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Nov 29Jeff Farren

Typical Business Loses 5% of Annual Revenues to Fraud. Adopt Fraud Prevention Measures Now.

Nov 29Jeff Farren

The Association of Certified Fraud Examiners 2012 Report to the Nations on Occupational Fraud and Abuse reveals that the typical surveyed organization lost 5% of its annual revenue to fraud, at a median loss of $140,000 per case.  http://www.acfe.com/rttn.aspx.

The ACFE’s 2012 Report is based on data compiled from a study of 1,388 cases of occupational fraud that occurred worldwide between January 2010 and December 2011. All information was provided by the Certified Fraud Examiners (CFEs) who investigated those cases. The fraud cases in our study came from 94 nations — providing a truly global view into the plague of occupational fraud.

Our friends at GrowthForce provide the following observations.

There are numerous reasons why organizations, particularly small businesses, lack a system of internal controls. A common culprit is limited resources, which can complicate even the simplest of safeguards, such as separation of duties.

In addition to mitigating fraud risks, proper internal controls ensure that the flow of information into an accounting system is valid, timely and classified in the right period. High standards net high quality information, from which businesses can make informed decisions and take strategic actions. The overall goal is to make it harder to steal and easier to uncover, however, no system has the power to prevent 100% of crime.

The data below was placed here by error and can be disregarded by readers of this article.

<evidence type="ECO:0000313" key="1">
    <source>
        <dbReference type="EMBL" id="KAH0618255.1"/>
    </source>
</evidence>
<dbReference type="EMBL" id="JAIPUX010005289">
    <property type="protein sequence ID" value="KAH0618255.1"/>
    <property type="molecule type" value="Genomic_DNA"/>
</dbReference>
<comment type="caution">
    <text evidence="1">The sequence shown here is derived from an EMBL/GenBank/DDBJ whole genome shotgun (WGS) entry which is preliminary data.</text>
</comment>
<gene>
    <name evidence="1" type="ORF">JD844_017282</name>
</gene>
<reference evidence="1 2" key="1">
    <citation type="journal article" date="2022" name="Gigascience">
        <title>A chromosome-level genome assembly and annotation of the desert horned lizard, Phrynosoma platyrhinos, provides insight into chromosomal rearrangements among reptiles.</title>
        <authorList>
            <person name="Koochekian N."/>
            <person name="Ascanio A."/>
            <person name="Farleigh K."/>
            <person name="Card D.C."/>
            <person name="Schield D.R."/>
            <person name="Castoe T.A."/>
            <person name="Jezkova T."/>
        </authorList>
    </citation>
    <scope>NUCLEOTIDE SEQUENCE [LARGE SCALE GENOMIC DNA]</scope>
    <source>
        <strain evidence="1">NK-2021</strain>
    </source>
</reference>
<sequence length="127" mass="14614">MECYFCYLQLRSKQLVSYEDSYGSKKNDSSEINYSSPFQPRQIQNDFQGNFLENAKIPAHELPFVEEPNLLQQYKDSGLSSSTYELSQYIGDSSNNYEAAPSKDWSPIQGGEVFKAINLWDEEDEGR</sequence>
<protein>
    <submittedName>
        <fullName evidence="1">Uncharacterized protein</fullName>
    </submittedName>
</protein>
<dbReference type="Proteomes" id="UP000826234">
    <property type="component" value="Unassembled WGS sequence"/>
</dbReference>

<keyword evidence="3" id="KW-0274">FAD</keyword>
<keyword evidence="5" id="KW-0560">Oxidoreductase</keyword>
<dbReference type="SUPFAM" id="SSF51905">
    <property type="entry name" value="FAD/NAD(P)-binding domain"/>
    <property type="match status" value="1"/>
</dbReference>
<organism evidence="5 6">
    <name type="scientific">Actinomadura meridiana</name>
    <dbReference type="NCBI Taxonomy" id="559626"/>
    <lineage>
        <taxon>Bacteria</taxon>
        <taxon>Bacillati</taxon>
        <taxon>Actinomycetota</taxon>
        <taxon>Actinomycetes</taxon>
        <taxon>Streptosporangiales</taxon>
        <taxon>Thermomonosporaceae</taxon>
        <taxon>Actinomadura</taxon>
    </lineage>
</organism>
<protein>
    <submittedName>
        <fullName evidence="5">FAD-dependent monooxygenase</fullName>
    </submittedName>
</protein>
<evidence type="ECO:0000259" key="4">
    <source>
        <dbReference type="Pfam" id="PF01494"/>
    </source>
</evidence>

A system of internal controls for fraud prevention is only valuable if it is universally known, universally understood and universally endorsed.  Tribal knowledge is not sufficient for ensuring all employees understand policies and procedures. Once a system is adopted, it must be documented in the employee handbook, incorporated into training through standardized procedure manuals, and reinforced through continuing education and appropriate modeling by management.

An ounce of prevention is worth a pound of cure.  This checklist provides a great starting point:

Fraud Prevention Checklist

  • Do employees understand what constitutes fraud?
  • Is this information in the employee manual and incorporated into training?
  • Does management set the right tone (zero tolerance)?
  • Do employees believe they can speak out freely?
  • Do employees know the proper channels for reporting?
  • Are performance goals realistic?
  • Are anonymous surveys conducted to assess morale?

While this fraud prevention checklist provides guidance for implementing best practices within your organizational workforce, strategic measures must also be taken to identify gaps and minimize weaknesses in your company’s internal controls.

Please contact me if you would like to discuss how I can help your business adopt the strategy and tactics necessary to prevent fraud and to help you reach a higher level of success!

B2B CFO®

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